A Review of Sterile Connectors - Many factors must be considered when choosing a sterile connector for a given process. - BioPharm International

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A Review of Sterile Connectors
Many factors must be considered when choosing a sterile connector for a given process.


BioPharm International Supplements


Testing Needs and Documentation Expectations


Table 2. Sterile connector testing information provided by manufacturers†
The sterile connector manufacturers provide data on the extensive testing they perform as part of their validation package and lot release program. Although many of these tests are performed in different ways, they ultimately end up with similar outcomes. Much can be said about each of these individual tests, however, end users should review these data thoroughly to ensure that the sterile connector has been challenged using worst-case conditions for proper selection and to mitigate risk. A compilation of most of the common tests manufacturers perform or data they will provide is shown in Table 2. For some types of studies, attention must be paid to whether testing is done after gamma irradiation, autoclaving, aging, or no sterilization.

Burst testing confirms a maximum pressure that a connection can withstand. For the creeping and tensile testing, some of the suppliers claim these types of tests are only for plastics expected to undergo stretching, and others only perform these tests on the junction where the tubing meets the barbed or triclamped ending of the connector or where an adaptor is adhered to the connector end.

Regarding integrity testing, each manufacturer takes a slightly different approach. Testing includes dye leak, vacuum leak, air integrity, and helium leak testing. Some integrity tests are conducted according to standards (i.e., ASTM), whereas others use specialized manufacturing release integrity testers. Some of the manufacturers perform the test to confirm the integrity of each individual connector (i.e., male or female); others do this on the assembled connection. Some observations are performed by visible detection of leaks, yet others measure pressure change or helium detection. Technically, the most rigorous testing is the helium test, performed during both assembly and operation.

Particulates

The particulates test is done on a solution of water for injection after passing it through the connection. This can be done according to the pharmacopoeias. Alternatively, as in the case of the "particulate cleanliness test," for example, this testing also includes fibers and a broader range of particle sizes.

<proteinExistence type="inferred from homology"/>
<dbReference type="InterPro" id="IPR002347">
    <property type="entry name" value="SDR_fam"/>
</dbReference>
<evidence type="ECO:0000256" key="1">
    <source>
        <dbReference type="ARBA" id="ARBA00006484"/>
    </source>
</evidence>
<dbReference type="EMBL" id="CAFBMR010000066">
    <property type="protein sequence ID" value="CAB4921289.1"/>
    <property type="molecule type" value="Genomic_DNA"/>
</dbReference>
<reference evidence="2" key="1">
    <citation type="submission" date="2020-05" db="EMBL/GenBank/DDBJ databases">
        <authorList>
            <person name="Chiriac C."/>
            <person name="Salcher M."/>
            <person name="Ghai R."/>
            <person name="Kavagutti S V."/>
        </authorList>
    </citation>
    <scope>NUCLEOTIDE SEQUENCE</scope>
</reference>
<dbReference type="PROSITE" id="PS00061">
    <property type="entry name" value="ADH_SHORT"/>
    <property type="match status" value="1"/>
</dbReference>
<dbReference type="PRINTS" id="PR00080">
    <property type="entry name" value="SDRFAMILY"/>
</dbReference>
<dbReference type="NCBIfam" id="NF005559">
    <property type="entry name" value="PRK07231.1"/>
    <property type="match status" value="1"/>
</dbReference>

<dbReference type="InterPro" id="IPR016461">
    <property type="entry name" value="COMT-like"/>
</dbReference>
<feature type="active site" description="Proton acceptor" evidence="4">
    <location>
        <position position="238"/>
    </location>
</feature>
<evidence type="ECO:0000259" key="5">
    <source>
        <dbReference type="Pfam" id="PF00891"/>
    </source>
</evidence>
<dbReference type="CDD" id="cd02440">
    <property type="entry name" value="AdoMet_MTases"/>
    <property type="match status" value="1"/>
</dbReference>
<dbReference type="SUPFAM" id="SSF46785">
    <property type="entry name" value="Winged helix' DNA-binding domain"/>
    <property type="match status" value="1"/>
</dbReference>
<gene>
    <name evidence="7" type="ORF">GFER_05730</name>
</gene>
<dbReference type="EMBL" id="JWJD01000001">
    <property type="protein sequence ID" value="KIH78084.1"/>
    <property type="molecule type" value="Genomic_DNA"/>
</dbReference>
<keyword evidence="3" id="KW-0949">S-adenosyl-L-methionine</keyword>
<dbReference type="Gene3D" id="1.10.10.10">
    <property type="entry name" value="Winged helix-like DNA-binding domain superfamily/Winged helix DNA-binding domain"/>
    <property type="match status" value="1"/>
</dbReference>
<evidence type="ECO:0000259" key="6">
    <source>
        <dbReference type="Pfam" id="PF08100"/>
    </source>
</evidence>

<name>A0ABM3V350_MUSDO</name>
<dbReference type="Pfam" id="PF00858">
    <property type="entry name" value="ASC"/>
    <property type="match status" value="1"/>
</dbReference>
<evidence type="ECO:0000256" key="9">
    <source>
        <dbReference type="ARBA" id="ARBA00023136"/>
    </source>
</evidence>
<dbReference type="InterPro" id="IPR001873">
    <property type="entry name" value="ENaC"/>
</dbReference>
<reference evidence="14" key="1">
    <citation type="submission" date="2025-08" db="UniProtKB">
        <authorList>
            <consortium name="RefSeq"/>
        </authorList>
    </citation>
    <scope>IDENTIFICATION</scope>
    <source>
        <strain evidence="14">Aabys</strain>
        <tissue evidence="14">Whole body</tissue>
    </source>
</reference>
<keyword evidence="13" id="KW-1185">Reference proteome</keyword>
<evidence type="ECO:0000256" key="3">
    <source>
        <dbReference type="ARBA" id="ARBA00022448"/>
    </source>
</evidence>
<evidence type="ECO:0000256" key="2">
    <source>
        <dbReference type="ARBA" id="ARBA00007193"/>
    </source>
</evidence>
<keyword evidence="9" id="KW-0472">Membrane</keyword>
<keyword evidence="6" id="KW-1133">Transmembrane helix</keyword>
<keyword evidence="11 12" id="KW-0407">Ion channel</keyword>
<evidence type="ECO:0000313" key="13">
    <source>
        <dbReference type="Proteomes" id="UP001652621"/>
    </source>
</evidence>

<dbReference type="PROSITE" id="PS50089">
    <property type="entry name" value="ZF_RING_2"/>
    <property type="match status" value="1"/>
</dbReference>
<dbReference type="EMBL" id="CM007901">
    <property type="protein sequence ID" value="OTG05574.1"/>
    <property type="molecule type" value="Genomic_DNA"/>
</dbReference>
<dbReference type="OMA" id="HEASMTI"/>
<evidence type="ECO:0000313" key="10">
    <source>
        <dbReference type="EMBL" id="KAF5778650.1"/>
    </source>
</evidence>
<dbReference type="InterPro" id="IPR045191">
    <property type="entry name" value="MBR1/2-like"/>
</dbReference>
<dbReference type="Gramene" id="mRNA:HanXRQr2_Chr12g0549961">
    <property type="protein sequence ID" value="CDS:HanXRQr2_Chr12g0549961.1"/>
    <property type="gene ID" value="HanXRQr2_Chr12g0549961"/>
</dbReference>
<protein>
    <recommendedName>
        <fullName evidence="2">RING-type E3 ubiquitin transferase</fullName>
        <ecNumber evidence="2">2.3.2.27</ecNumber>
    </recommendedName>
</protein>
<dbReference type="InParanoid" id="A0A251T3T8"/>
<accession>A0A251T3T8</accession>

Bacterial Challenge

The bacterial challenge test typically is done by exposing the connector mating surfaces to a bacterial solution (by direct soiling or by aerosol) with a minimum colony forming unit (CFU) concentration, assembling the connection, passing sterile media through the connection, and collecting it. After incubation of the collected sample, absence of microbial growth confirms prevention of ingress of a contaminant. Proper controls must be demonstrated.

Extractables

Model solvent extractables are supplied by most of the connector manufacturers. Those devices composed primarily of polycarbonate are now also checked for bisphenol A (BPA) residuals because this substance, which can mimic estrogenic actions, is found in polycarbonates.1

LAL Endotoxin

The limulus amebocyte lysate (LAL) test has been completed by all but one of the suppliers, either as part of the validation or on every lot. The fifth manufacturer claims to be completing the test shortly.

Material Compliance

All of the manufacturers state that their connectors are composed of Class VI plastics and that they perform the USP biological reactivity testing in vivo. Some have completed the ISO in vitro or USP MEM cytotoxic elution testing as well.

For animal-free claims, all show compliance with regulatory bodies (i.e., EMEA, EC, or US CFR), especially because the plastics or plastics processing methods can contain trace levels of stearates, which typically are derived from bovine tallow. Tallow derivatives are not considered prohibited cattle materials according to the current revision of Title 21, of the US Code of Federal Regulations, part 189.5.2 Furthermore, an EMEA note for guidance (EMEA 410/01) has given specific consideration to tallow derivatives and it states that they are unlikely to be infectious because of the rigorous processing steps used.3


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